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The LeRoy Central School District and the New York State Health Department say there is no contagious threat to students, faculty or staff, after completing initial investigation into a strange case of "Tourette's-like symptoms" in several high school students.

And with that, the public portion of the investigation has been closed, "to respect the privacy of the students and their families," according to a
statement released on the LeRoy district website.

It was early in November when
the district first announced that several students had been stricken with what appeared to be "Tourette's-like symptoms." Medically, those symptoms are neurological (brain-related) and often lead to vocal or physical "tics," which are uncontrollable exclamations or twitches of the body.

The district at the time had declined to disclose any details of the condition, including whether the condition was feared contagious.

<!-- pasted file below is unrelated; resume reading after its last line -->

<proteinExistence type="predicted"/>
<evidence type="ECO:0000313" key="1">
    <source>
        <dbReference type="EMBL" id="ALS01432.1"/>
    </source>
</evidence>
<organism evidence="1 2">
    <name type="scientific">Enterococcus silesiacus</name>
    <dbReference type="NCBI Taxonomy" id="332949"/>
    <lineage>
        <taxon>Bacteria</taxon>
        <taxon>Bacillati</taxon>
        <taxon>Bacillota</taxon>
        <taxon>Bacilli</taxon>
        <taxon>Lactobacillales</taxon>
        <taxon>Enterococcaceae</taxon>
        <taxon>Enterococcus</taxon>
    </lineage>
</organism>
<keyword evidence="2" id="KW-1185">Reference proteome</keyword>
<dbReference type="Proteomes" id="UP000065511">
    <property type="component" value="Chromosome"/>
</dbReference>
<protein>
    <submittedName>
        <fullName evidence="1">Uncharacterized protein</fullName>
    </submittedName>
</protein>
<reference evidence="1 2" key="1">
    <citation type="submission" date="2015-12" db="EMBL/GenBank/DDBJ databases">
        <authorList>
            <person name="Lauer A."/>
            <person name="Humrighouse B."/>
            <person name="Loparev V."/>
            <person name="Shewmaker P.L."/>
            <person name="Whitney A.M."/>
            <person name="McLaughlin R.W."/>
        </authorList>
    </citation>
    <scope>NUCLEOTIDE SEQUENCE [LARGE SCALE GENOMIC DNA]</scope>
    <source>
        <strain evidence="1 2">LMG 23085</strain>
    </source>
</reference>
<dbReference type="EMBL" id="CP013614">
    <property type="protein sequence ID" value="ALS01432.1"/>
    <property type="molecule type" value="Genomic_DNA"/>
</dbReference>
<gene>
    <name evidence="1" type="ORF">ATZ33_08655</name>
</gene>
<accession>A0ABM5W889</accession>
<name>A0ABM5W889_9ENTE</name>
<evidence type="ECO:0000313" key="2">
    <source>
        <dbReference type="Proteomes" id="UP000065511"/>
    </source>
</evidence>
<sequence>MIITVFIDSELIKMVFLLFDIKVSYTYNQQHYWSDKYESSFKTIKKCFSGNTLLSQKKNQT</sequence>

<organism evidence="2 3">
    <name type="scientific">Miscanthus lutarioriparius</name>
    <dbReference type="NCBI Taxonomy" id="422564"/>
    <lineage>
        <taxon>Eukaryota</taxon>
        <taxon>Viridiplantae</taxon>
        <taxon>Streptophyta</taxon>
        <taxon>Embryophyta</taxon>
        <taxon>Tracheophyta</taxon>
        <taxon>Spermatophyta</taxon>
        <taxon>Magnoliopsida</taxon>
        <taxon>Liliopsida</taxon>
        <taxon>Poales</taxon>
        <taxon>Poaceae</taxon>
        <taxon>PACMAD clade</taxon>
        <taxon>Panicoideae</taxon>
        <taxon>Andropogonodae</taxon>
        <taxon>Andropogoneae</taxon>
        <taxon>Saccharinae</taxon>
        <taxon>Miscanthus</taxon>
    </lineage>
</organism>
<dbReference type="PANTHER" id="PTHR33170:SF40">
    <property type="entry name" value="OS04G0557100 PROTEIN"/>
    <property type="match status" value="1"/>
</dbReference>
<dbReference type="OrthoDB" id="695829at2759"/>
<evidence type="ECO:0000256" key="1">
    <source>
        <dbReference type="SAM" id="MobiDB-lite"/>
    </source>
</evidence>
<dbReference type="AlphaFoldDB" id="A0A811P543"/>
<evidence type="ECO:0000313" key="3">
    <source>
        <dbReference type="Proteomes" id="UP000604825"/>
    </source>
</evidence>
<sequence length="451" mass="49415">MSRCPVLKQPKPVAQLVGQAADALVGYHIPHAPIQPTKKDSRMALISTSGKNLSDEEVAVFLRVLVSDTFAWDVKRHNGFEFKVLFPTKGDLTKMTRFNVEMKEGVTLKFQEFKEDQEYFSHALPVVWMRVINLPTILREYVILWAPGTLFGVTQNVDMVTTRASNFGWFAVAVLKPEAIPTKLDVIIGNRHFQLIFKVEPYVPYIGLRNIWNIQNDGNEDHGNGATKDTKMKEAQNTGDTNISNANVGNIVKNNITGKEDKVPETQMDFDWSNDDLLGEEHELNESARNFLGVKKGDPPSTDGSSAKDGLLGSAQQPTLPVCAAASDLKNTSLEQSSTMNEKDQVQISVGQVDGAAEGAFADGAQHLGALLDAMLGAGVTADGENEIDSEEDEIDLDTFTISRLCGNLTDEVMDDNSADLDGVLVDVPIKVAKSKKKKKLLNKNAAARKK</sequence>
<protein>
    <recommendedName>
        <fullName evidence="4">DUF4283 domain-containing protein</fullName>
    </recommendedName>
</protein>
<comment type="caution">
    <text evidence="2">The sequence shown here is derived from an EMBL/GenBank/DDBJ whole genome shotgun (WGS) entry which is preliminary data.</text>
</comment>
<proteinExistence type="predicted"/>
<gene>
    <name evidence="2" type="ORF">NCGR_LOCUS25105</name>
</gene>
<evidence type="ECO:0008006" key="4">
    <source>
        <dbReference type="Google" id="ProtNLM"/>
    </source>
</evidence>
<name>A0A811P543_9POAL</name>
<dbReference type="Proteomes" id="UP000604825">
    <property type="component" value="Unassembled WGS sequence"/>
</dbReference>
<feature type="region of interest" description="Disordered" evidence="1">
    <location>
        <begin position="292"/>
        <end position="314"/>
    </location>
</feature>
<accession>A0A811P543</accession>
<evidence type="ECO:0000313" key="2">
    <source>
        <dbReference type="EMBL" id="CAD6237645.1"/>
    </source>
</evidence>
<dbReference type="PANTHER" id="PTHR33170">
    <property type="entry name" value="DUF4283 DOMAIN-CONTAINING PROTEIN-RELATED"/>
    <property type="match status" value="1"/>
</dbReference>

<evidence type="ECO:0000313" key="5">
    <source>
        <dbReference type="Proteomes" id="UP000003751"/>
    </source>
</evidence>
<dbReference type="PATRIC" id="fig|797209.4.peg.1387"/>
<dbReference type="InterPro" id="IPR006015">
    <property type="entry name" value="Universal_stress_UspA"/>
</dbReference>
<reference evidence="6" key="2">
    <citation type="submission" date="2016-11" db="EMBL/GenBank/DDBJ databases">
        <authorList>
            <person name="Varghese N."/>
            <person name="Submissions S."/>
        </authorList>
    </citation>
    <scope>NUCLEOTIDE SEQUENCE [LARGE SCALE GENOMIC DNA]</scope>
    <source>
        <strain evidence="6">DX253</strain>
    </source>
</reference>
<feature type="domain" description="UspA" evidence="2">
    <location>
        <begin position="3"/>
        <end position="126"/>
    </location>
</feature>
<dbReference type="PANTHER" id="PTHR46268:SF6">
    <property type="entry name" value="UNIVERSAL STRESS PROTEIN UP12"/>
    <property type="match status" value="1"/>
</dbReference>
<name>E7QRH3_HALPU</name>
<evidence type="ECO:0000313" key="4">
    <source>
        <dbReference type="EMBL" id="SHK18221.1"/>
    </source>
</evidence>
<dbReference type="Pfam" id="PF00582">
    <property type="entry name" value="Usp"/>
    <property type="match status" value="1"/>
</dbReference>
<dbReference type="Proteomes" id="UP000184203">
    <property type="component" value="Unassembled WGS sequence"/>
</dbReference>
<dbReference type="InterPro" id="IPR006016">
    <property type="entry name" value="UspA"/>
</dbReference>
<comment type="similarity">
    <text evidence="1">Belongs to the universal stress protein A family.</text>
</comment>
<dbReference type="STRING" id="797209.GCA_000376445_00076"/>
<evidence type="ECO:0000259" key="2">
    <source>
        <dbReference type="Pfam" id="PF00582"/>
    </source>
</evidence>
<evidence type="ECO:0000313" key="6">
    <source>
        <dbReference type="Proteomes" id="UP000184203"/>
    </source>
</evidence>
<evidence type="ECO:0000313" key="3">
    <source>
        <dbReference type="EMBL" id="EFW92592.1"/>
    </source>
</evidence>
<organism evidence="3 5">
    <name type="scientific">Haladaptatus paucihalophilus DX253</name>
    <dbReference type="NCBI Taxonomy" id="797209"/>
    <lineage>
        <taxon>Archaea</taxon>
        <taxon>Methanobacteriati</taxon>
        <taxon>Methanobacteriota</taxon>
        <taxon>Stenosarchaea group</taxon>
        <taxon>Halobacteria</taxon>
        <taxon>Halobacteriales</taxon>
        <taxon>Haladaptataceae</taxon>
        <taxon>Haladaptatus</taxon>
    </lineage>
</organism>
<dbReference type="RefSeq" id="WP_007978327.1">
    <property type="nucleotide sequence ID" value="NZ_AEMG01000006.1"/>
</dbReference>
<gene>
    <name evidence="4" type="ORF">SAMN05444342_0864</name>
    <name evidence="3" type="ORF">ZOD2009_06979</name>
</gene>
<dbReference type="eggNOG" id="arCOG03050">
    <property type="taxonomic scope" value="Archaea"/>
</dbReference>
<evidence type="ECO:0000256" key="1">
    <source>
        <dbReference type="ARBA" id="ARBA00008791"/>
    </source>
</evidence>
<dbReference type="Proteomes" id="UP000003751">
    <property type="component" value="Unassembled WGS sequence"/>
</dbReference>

Now, the district's most recent statement confirms that there is no "evidence of infectious or environmental causes as the origin of the students’ neurological tics." State Health Department representative Jeff Hammond confirmed to WBTA News that this means there is no viable threat to other students or staff.

The State Health Department, according to Hammond, acted in a consultative role as the school completed its investigation. The investigation included reviews of the students’ medical records, individual medical evaluations, and testing and interviews.

The Genesee County Health Department acted only as the go-between for the district and the state, according to interim director David Whitcroft.

 

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